NHS threat to sick boy’s care af­ter dad raised £7m

The Mail on Sunday - - News - By Sanchez Man­ning SO­CIAL AF­FAIRS COR­RE­SPON­DENT

A FA­THER who helped raise £7 mil­lion for med­i­cal re­search af­ter his son was born with a rare ill­ness has con­demned NHS chiefs for threat­en­ing to with­draw care from the six-year-old.

Thomas Westen­holz’s son Tuf­fel suf­fers from midgut volvu­lus, a life-threat­en­ing con­di­tion where the in­tes­tine be­comes twisted in the womb.

As a re­sult, doc­tors were forced to re­move most of his small bowel at birth and the young­ster now has to re­ceive the nu­tri­ents he needs to stay alive through a tube.

On re­ceiv­ing the di­ag­no­sis, Mr Westen­holz re­solved to help find a way to ex­tend his son’s life and dis­cov­ered that re­search at Great Or­mond Street Hos­pi­tal into cre­at­ing a new bowel from stem cells had stalled from lack of funds.

He threw him­self into fundrais­ing and his ap­pli­ca­tions to EU bod­ies and the Oak Foun­da­tion, a Dan­ish phil­an­thropic or­gan­i­sa­tion, helped to se­cure £7 mil­lion to al­low sci­en­tists to con­tinue the re­search.

The Dan­ish-born busi­ness­man is now bat­tling NHS fi­nance man­agers to en­sure that Tuf­fel con­tin­ues to re­ceive crit­i­cal overnight care. The young­ster is fed over 12 hours at night through a catheter at­tached to a ma­chine that runs into his heart and must be con­stantly watched in case the feed­ing line is pulled out, which causes se­vere bleed­ing and re­quires surgery.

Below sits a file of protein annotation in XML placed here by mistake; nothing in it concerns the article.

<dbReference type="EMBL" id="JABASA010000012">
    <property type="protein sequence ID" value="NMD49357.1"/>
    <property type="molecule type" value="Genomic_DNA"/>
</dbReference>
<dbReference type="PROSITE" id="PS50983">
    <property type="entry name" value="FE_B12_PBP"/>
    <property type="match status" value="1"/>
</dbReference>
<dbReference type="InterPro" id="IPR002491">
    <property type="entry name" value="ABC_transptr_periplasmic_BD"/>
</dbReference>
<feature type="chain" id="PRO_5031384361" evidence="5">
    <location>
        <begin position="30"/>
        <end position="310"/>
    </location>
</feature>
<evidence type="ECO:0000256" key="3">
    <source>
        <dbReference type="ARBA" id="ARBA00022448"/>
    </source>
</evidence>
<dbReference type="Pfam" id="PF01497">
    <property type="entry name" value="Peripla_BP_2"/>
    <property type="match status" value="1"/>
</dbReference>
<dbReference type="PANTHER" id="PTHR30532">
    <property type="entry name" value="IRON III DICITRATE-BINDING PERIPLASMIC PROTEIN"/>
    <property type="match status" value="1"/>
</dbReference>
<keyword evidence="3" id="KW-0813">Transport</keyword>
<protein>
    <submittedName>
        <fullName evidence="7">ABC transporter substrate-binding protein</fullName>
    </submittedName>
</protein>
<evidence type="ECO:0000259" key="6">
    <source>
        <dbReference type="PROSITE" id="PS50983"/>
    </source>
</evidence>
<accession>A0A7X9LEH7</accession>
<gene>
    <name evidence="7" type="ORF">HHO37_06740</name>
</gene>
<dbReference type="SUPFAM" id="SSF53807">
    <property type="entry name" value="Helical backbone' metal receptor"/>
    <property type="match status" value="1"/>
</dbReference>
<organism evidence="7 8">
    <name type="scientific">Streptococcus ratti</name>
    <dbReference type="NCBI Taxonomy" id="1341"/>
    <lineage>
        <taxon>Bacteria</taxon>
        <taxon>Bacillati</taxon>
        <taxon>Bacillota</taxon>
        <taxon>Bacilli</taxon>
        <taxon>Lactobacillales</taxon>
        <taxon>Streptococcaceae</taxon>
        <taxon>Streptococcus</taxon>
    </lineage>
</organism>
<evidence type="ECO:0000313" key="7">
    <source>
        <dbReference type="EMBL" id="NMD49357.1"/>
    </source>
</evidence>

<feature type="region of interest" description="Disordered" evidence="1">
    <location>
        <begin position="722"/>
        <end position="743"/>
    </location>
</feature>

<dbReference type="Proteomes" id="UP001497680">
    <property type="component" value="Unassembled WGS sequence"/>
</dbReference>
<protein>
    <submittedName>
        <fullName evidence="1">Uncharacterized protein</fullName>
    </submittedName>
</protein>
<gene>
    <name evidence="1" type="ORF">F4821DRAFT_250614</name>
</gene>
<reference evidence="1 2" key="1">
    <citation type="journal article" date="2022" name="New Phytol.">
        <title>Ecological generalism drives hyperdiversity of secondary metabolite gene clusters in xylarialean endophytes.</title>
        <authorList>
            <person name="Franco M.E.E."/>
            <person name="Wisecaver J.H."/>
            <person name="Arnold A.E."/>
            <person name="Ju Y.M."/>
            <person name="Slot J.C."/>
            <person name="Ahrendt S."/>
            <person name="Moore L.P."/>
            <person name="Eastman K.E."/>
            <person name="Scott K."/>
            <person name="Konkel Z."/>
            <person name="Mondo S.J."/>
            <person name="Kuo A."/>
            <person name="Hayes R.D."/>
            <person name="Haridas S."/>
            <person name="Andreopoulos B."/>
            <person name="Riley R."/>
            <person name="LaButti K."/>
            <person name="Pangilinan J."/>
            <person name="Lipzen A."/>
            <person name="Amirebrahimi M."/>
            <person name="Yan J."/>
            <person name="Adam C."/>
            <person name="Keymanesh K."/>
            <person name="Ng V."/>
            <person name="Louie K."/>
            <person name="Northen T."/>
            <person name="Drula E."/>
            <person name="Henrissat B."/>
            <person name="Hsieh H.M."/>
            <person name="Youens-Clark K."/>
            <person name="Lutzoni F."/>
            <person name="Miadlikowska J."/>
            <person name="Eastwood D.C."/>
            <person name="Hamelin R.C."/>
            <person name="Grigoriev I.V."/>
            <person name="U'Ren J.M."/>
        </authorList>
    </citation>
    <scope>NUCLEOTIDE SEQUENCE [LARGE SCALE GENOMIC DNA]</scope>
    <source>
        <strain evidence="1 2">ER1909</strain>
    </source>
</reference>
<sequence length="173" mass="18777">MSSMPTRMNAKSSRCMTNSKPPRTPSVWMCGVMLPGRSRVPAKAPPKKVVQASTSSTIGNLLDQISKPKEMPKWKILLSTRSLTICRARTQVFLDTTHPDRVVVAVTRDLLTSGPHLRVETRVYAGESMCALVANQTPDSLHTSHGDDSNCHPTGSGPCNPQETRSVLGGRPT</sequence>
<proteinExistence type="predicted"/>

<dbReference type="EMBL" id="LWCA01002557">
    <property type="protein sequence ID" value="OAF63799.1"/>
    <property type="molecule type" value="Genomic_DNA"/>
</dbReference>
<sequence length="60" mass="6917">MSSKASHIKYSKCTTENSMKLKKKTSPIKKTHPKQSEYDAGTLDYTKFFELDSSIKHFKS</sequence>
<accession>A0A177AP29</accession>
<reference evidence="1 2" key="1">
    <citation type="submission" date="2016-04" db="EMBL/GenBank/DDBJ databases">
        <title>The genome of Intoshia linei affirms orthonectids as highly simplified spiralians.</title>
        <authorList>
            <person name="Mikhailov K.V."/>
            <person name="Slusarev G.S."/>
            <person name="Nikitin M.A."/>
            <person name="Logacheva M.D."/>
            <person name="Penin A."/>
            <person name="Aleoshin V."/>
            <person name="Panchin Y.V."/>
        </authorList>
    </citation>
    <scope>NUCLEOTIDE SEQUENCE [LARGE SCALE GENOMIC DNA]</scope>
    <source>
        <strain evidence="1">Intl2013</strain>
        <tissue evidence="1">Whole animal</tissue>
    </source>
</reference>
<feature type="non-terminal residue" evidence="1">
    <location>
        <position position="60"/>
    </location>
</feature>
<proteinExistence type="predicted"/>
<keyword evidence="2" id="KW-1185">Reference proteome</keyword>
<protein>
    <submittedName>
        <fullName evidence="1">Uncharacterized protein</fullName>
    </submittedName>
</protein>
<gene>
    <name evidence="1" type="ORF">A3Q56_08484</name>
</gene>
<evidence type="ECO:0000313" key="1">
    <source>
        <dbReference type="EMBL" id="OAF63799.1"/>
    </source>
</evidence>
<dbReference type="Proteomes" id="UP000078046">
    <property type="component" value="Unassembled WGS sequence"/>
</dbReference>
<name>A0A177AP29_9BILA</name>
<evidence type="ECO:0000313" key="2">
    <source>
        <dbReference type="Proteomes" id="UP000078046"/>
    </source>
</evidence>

Mr Westen­holz, 40, said the fam­ily sought help af­ter find­ing they were un­able to cope af­ter be­ing Tuf­fel’s sole car­ers for the first three years of his life.

The Green­wich Clin­i­cal Com­mis­sion­ing Group (CCG), the fam­ily’s lo­cal NHS au­thor­ity in South East Lon­don, agreed to pro­vide overnight car­ers all week but, fol­low­ing a re­view, told the fam­ily last March that this would be re­duced to four nights.

‘What they’ve done makes no sense be­cause it costs a for­tune putting Tuf­fel into hos­pi­tal,’ Mr Westen­holz said. ‘So it’s ab­so­lutely ab­surd that you’re ex­pos­ing him to this harm and risk and it’s cost­ing the NHS more money.

‘Med­i­cal records show that he lost his line and re­quired mul­ti­ple op­er­a­tions when we did not have seven nights’ care. Af­ter we got seven nights he has not lost a sin­gle line and had no lifethreat­en­ing in­fec­tions.’

Af­ter Green­wich CCG turned down his ap­peals, Mr Westen­holz’s asked lawyers in Novem­ber to in­form it of his in­ten­tion to re­quest a ju­di­cial re­view.

In re­sponse, the health au­thor­ity has agreed to re­view Tuf­fel’s case and re­in­state his seven-day re­spite care as it does so.

A Green­wich CCG spokesman said: ‘We have been in com­mu­ni­ca­tion with Mr Westen­holz and will con­tinue to work with him and col­lab­o­rate with the le­gal ac­tion he has ini­ti­ated.’

COURT BAT­TLE: Tuf­fel Westen­holz, who was born with a rare bowel con­di­tion

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